Psychiatric symptoms typical of patients with dementia with Lewy bodies – similarity to those of levodopa-induced psychosis

Authors


Eizo Iseki MD PhD, Department of Psychiatry, Yokohama City University School of Medicine, 3–9 Fukuura, Kanazawa-ku, Yokohama 236–0004, Japan. Tel: +81-45-787-2667; Fax: +81-45-783-2540; E-mail: iseki@med.yokohama-cu.ac.jp

Abstract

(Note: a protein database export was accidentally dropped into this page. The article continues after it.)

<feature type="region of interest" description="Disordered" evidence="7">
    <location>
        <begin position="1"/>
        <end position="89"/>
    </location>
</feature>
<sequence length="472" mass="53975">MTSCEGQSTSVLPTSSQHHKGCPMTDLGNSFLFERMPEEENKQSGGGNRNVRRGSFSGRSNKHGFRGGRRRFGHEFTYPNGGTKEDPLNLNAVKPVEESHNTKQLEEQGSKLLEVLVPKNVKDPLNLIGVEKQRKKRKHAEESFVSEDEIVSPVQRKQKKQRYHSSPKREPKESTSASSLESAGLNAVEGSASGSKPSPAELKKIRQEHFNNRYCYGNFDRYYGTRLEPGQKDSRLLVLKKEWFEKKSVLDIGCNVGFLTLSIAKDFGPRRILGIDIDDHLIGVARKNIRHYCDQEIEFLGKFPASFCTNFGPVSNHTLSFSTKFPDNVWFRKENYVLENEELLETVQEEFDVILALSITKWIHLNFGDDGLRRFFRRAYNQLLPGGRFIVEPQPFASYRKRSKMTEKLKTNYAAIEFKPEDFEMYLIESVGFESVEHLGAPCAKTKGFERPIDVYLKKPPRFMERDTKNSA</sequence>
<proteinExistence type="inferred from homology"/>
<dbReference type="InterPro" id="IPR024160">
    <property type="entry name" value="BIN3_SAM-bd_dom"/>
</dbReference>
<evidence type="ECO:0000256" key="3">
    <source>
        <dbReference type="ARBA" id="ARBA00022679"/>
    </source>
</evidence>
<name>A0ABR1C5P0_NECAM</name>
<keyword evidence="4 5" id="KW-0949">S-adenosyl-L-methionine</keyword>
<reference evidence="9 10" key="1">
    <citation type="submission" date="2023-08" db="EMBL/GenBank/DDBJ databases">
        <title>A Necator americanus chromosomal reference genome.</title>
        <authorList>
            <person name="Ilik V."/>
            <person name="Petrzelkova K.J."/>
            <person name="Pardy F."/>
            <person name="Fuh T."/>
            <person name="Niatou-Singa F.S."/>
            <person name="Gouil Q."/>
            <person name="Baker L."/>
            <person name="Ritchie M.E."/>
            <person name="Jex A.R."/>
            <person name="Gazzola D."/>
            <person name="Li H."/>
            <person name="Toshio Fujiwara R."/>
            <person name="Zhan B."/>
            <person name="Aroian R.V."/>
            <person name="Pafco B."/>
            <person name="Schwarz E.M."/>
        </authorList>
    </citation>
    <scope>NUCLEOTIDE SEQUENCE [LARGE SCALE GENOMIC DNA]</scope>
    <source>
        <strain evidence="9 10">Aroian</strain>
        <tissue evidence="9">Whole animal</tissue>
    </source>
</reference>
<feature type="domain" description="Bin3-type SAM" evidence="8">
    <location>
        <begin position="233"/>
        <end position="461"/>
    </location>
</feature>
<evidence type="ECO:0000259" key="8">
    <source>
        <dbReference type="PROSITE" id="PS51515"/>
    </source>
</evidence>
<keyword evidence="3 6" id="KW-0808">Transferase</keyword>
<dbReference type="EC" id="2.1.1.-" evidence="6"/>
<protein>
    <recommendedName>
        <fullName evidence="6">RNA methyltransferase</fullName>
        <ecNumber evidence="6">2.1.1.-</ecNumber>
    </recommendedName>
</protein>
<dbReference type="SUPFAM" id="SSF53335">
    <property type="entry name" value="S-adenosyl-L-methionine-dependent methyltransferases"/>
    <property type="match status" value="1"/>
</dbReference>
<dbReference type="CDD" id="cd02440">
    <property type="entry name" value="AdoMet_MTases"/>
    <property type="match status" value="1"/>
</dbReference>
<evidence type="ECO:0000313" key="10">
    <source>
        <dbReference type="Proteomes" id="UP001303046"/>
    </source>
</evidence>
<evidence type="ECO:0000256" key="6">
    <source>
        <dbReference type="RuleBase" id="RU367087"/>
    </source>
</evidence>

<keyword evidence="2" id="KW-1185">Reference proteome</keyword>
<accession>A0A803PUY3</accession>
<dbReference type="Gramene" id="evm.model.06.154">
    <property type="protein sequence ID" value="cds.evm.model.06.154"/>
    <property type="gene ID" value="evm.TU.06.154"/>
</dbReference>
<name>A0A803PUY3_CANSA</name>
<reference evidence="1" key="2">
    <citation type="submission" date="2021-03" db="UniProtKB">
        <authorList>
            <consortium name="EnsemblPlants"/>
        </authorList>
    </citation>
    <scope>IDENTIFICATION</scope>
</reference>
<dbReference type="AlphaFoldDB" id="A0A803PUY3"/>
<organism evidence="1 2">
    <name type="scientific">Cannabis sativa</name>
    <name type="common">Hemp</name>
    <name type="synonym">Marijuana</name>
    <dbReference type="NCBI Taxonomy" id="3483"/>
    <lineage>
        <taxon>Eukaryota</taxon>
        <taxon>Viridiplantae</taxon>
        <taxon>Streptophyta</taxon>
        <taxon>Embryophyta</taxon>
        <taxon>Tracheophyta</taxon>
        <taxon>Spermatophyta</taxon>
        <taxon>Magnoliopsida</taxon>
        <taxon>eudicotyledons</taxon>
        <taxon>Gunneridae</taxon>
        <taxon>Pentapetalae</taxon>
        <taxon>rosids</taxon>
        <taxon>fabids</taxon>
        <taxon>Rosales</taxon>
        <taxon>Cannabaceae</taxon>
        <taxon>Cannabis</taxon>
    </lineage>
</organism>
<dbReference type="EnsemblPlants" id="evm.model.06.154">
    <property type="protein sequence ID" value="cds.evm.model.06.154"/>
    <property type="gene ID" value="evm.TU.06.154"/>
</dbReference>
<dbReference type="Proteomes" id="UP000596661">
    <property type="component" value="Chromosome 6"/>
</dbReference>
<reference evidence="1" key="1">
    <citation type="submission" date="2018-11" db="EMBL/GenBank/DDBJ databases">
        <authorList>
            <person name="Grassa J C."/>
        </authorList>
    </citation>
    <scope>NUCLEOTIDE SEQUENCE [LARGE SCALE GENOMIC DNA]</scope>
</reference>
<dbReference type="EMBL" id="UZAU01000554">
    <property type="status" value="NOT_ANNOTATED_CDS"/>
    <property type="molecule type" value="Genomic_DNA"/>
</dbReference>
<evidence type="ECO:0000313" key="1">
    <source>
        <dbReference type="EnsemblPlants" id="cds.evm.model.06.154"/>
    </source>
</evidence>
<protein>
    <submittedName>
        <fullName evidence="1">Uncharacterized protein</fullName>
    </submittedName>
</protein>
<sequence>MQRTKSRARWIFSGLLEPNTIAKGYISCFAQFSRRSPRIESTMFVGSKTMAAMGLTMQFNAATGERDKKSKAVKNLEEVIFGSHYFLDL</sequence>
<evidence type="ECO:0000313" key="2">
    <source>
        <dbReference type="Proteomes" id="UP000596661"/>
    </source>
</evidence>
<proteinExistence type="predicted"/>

We examined psychiatric symptoms in eight cases with dementia with Lewy bodies (DLB), which included visual hallucination of persons or small animals, visual illusion, metamorphosia, leibhaftige Bewusstheit, personal or topographical misidentification, Capgras' syndrome and reduplicative paramnesia as well as depressive state and delusion of persecution. These psychiatric symptoms are identical to those of levodopa-induced psychosis, although these symptoms appeared before medication with anti-Parkinson drugs. The hypersensitivity of the dopamine receptor in the meso-limbic dopaminergic system has been presumed in levodopa-induced psychosis. We previously showed disturbance of the nigro-amygdaloid dopaminergic connections in DLB brains on pathological studies. Hypoperfusion or glucose hypometabolism in the occipital lobe has been demonstrated in DLB patients using SPECT or PET. The amygdala has reciprocal connections with the visual cortex in the occipital lobe. From these findings, it is supposed that the disturbance of the nigro-amygdaloid connections induces hypersensitivity of the dopamine receptor in the amygdala, causing psychiatric symptoms with dysfunction of the visuo-amygdaloid connections.

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